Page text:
Mama and Daddy, of course, were all upset, and Daddy caught the first bus to New Orleans to see about John. When he got there, John said he was fine and insisted Daddy go straight back home. He said he didn’t have any leave coming and didn’t even want Daddy to spend the night. Daddy came on home, like he asked. My sister, Annie came in that weekend. When she found out what happened, she told them something strange she had kept quiet about since it didn’t seem right. She’d gotten a letter from Wanda announcing their marriage. She wrote and told her and John she was coming over for the weekend. Well, when she got there, John met her at the bus station and told her she couldn’t stay. Wanda had gone off somewhere with her mama and daddy and he had to work. Annie couldn’t imagine what was going on. She went back home and reread her letter from Wanda, and thought it looked like it might be John’s handwriting. Mama went back and pulled out a letter she’d had from Wanda and thought it was possible John had written it, too. They don’t know if the whole thing was made up or what. I don’t know what to think. It all sounds too crazy to be true, doesn’t it? Have you ever heard such a thing? Please don’t repeat what I told you. I haven’t told another soul, but I just thought I’d pop if I couldn’t talk to somebody. I sure don’t want Bill to find out. He already thinks my family’s crazy. He’d never let me forget it.”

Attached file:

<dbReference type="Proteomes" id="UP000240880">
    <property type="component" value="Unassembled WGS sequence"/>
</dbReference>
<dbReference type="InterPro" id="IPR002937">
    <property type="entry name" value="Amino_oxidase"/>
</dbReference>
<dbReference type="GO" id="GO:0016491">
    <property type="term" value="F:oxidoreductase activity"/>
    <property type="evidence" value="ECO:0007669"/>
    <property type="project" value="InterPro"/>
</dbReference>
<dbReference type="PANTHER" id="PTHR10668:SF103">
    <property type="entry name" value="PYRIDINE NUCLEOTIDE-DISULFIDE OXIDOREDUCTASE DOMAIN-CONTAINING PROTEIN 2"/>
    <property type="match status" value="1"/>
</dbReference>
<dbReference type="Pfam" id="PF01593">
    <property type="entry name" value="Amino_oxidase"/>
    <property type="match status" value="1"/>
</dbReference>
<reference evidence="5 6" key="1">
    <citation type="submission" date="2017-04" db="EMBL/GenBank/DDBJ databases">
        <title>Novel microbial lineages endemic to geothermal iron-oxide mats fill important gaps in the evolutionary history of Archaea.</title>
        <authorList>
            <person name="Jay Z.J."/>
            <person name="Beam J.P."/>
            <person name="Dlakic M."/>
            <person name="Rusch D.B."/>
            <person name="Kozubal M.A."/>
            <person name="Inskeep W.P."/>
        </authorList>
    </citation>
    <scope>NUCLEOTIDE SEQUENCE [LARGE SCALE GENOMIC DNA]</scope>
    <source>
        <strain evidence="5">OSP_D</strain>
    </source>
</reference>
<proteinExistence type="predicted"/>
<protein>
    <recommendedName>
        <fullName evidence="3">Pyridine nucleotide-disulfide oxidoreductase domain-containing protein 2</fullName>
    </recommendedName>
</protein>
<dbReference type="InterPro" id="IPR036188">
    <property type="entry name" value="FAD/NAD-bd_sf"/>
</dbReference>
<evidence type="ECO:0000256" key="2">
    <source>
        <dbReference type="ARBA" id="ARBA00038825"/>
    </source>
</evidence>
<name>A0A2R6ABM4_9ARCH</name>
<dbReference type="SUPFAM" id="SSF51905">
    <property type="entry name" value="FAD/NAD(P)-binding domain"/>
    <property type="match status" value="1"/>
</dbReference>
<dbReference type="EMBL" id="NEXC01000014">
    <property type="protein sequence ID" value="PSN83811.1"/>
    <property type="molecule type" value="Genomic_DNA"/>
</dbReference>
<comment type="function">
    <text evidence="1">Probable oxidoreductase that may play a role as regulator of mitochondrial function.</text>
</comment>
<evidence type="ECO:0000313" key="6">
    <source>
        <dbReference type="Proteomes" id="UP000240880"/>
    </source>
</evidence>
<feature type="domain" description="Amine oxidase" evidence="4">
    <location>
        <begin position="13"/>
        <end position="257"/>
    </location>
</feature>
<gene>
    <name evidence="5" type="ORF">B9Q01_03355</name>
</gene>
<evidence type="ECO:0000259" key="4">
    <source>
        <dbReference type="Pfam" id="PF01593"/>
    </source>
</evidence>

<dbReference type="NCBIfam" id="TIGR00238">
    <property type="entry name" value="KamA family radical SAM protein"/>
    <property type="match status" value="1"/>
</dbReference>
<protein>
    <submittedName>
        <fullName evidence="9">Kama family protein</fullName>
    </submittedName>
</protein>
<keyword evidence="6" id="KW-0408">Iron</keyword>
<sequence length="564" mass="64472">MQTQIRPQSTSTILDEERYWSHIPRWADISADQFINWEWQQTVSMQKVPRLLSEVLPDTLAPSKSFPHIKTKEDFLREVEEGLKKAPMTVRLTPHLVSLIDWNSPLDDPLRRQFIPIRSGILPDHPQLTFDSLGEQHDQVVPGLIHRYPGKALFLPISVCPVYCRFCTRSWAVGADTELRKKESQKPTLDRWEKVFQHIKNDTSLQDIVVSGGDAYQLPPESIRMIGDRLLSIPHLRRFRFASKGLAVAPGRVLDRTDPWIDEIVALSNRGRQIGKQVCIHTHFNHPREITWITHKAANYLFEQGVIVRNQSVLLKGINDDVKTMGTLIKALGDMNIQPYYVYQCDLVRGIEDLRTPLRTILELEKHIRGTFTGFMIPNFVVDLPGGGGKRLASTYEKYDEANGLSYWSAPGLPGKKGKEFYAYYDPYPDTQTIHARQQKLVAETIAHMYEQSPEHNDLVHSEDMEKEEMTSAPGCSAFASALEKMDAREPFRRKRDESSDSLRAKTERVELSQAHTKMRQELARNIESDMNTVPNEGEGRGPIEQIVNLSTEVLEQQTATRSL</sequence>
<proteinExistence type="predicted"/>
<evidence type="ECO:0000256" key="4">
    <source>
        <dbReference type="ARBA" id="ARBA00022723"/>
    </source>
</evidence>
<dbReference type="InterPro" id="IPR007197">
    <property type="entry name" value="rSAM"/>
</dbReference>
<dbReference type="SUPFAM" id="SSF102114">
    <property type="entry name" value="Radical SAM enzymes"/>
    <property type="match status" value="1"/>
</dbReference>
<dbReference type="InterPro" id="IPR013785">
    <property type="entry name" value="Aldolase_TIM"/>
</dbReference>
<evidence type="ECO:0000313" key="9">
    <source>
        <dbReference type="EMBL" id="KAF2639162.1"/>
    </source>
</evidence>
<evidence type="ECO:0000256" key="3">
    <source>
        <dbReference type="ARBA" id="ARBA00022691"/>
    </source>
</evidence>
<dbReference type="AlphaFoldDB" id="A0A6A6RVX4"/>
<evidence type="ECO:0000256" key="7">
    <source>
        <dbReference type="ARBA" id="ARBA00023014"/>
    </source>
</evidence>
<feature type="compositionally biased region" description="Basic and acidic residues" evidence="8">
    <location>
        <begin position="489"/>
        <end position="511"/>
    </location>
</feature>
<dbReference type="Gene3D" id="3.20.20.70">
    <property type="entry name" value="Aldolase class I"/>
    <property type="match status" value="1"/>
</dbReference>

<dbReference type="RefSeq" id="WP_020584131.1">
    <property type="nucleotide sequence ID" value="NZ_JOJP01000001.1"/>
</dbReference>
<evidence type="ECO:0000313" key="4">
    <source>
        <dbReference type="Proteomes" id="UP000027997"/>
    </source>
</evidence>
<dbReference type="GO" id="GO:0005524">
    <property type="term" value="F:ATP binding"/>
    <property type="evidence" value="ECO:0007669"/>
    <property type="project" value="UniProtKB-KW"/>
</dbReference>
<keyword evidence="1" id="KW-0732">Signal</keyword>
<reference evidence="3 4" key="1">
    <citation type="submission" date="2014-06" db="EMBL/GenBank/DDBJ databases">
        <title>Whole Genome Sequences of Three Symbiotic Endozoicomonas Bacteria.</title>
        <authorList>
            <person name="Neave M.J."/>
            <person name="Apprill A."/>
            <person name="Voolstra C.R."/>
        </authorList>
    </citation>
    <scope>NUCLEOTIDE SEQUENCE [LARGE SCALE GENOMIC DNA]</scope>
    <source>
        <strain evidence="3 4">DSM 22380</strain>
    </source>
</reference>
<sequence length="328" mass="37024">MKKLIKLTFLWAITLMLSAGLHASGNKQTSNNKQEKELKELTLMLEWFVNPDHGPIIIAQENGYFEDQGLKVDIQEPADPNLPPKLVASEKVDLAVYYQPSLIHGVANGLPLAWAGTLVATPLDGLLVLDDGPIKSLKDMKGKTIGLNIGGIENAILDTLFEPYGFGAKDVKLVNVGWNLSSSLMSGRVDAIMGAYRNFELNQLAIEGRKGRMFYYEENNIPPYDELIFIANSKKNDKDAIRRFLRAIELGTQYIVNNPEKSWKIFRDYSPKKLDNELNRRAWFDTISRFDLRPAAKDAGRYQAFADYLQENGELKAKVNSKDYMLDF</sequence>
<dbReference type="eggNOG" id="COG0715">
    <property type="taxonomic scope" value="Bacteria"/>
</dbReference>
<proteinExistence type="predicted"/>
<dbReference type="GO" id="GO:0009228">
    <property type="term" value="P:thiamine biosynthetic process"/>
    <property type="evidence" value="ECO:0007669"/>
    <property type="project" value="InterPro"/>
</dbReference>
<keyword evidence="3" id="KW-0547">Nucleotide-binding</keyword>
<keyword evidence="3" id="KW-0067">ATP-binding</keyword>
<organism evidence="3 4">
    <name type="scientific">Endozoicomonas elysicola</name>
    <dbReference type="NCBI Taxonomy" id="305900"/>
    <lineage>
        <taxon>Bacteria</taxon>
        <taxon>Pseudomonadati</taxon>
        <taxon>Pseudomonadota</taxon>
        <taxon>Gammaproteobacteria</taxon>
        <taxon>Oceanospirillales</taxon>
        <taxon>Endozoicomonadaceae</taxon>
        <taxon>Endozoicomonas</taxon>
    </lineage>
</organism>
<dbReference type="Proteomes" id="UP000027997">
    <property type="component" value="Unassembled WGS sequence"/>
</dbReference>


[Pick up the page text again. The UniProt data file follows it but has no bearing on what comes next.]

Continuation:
“Now, Honey, I hate to hear all that, but don’t be worryin”bout me tellin’ yore business. That whole story doesn’t sound right, but I didn’t git to be this old without learnin’ when to keep my mouth shut. Besides, since I’m the only one you tol’you’d know where it come from, wouldn’t you? Has your brother ever done anything odd before?”